Jane Mellor considers the updated 2017 CPD requirements for CIOT and ATT members, and reports on the review of 2018 records
What is the issue?
From 1 January 2017, the CPD requirements for CIOT and ATT members and ADIT affiliates changed. The first review of records under the new regulations has just been completed, so it is an ideal opportunity to feed back to members on themes identified during the review.
What does it mean for me?
The CIOT and ATT will be continuing the annual programme of reviewing records. All members coming within the scope of the regulations should be prepared to provide their records on a timely basis if requested.
What can I take away?
This article reminds members of the requirements under the regulations and also sets out tips on how to ensure appropriate CPD is undertaken and recorded.
Updated continuing professional development (CPD) regulations and guidance notes (bit.ly/2P220Iv) came into force on 1 January 2017. As a reminder, the regulations apply to members who:
- 1.2.1: provide tax compliance services, advice, consultancy or guidance in tax including, without limitation, those in private practice, the public sector, commerce, industry or not for profit sector;
- 1.2.2: do not fall in para 1 above but who use the designation CTA, CTA (Fellow), ATII, FTII, Chartered Tax Adviser, ATT, Taxation Technician, ATT (Fellow), Taxation Technician (Fellow), ADIT affiliate or International Tax Affiliate of the Chartered Institute of Taxation.
There was therefore a major change in terms of the members who came within the scope of the CPD regulations, as those not working in a tax related role but holding themselves out to the public as a CTA, ATT or ADIT affiliate have been required to consider the extent, if any, of their CPD need.
The CPD requirement for those coming within the scope of the regulations is: ‘Members are required to perform such CPD as is appropriate to their duties.’ CPD requirements must be met over the calendar year and the first records reviewed since the change have been those for the year to 31 December 2018.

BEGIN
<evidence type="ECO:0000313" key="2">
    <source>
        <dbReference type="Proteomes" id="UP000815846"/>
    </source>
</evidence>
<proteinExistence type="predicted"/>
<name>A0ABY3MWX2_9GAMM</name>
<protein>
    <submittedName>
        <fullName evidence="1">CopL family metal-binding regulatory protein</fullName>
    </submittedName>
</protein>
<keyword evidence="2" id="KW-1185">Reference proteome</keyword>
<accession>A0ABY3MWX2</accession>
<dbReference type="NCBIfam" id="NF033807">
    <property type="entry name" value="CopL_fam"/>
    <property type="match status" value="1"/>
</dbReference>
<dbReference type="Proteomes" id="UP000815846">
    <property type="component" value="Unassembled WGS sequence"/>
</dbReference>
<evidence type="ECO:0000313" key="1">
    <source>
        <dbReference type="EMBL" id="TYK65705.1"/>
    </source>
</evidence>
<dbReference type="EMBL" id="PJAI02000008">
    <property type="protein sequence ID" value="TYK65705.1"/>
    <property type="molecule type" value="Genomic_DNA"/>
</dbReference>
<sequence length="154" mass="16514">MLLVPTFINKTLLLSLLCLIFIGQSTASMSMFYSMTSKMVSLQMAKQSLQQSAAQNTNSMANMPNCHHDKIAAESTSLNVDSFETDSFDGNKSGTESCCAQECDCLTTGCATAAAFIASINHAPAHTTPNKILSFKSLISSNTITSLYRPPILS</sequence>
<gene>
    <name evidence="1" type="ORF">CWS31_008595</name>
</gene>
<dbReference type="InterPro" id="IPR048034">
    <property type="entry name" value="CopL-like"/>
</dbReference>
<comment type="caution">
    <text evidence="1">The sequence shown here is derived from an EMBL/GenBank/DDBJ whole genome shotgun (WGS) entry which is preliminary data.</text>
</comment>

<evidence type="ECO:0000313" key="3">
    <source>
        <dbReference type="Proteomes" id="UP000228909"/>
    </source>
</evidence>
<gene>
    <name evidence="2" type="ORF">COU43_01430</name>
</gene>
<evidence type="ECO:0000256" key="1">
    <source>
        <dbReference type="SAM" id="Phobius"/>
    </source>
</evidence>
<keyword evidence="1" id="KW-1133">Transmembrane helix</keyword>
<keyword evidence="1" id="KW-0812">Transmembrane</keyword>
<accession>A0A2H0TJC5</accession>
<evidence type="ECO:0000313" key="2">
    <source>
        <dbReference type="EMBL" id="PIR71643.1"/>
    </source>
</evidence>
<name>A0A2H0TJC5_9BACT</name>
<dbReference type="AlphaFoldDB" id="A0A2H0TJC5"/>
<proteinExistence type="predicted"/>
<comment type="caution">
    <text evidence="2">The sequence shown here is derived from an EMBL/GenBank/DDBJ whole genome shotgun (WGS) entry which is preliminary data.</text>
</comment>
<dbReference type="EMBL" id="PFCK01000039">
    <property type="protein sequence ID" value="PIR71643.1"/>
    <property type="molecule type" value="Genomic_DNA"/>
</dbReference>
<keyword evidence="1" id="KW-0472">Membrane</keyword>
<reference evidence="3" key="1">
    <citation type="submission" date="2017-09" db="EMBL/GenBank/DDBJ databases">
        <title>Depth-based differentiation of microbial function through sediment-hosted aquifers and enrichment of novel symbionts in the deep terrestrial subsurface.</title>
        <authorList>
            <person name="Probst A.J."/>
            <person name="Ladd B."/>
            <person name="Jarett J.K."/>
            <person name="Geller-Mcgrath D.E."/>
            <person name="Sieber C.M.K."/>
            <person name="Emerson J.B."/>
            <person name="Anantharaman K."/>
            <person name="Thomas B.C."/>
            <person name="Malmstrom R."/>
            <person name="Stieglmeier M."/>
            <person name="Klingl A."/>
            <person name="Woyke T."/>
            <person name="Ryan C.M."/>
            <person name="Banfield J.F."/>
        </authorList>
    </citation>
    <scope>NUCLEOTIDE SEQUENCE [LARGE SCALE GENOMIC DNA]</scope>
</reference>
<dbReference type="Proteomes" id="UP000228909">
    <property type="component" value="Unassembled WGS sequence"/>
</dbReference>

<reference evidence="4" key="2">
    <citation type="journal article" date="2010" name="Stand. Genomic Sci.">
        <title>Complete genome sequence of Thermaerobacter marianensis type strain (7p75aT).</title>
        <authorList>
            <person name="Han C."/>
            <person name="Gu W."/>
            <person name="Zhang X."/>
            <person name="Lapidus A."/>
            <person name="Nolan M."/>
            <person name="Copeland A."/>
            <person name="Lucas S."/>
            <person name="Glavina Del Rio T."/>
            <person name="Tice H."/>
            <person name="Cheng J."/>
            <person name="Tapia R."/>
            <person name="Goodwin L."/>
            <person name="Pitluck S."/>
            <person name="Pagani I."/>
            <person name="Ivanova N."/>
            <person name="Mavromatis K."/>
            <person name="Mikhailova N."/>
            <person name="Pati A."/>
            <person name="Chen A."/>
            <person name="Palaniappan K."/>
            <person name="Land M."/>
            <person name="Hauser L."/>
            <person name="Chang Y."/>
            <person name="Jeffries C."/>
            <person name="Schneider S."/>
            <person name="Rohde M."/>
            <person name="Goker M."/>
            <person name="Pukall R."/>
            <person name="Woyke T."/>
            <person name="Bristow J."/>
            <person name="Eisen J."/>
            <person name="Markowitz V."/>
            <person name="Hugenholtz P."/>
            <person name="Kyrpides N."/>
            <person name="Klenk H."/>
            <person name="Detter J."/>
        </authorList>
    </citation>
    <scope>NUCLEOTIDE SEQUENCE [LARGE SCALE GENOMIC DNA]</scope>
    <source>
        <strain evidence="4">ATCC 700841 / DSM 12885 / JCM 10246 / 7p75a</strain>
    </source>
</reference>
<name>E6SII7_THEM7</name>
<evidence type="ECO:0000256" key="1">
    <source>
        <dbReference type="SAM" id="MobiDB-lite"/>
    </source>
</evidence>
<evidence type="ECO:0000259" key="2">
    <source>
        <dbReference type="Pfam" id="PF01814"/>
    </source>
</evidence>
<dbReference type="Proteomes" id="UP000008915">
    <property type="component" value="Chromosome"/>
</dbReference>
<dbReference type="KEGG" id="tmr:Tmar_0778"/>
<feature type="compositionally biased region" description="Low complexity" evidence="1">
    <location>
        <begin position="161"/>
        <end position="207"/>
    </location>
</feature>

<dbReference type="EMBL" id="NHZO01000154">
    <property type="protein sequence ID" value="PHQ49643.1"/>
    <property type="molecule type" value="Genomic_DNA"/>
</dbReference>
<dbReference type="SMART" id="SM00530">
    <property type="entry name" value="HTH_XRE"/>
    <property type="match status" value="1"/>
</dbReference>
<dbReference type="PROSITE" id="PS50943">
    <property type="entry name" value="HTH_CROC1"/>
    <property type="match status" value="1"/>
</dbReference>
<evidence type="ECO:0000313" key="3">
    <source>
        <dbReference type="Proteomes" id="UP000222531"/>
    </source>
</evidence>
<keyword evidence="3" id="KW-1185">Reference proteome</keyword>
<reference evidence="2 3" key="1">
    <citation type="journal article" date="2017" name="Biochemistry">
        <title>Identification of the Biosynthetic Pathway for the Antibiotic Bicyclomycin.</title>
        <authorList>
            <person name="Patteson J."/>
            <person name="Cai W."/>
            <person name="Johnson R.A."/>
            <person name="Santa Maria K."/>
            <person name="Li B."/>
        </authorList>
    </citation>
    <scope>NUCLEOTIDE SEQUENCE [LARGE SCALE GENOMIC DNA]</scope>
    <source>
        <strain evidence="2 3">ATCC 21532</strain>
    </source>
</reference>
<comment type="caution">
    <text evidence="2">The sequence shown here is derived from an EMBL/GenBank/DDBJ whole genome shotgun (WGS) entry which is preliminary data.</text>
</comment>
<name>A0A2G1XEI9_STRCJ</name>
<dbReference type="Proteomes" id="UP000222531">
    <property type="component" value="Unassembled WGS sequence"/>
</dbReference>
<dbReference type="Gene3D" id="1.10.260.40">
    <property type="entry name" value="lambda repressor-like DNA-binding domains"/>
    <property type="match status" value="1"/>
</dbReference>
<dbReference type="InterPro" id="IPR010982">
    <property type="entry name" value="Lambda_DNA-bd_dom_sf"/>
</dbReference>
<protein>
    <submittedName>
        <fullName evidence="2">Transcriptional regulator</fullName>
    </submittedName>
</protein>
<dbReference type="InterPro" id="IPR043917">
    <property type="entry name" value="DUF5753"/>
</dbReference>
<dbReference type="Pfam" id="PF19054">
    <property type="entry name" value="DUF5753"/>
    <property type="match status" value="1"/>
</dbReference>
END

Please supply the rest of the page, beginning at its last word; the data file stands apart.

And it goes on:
A previous article (‘A new approach’, Tax Adviser, December 2016) set out the changes and the reasons why the CIOT and ATT decided to move away from the previous hours based approach.
What is the CIOT/ATT process for reviewing CPD records?
In early summer 2019, the CIOT and ATT wrote to a selection of members requesting their CPD records and they were initially given six weeks to email those records to us.
Once records had been received, a review was then undertaken by the Professional Standards team. Where appropriate, anonymised records were also considered by the team of tax professionals who volunteer to take part in the CPD working party.
Where the records were satisfactory, an acknowledgement email was sent confirming that nothing further was required from the member. In some cases, follow up emails or telephone calls were undertaken to obtain further information from the member or to provide guidance on how records could be improved going forward.
Note that members are required to reply to correspondence from the CIOT and ATT. Therefore, even where members consider that they do not come within the requirements of the regulations, they must respond and advise us why they do not think they are within the scope of the requirements. Members not replying to correspondence are referred to the Taxation Disciplinary Board (TDB) for disciplinary action, and this is a referral which is distinct from any referral for not meeting the CPD requirements.
What were the ﬁndings?
The working party were pleased to see that in general members had a good understanding of CPD requirements and good records in support of what they had done to meet those requirements. Good practice points and certain themes arising from the review are set out below and a checklist is supplied at the end of the article for members to use when considering their own CPD.
Familiarity with the requirements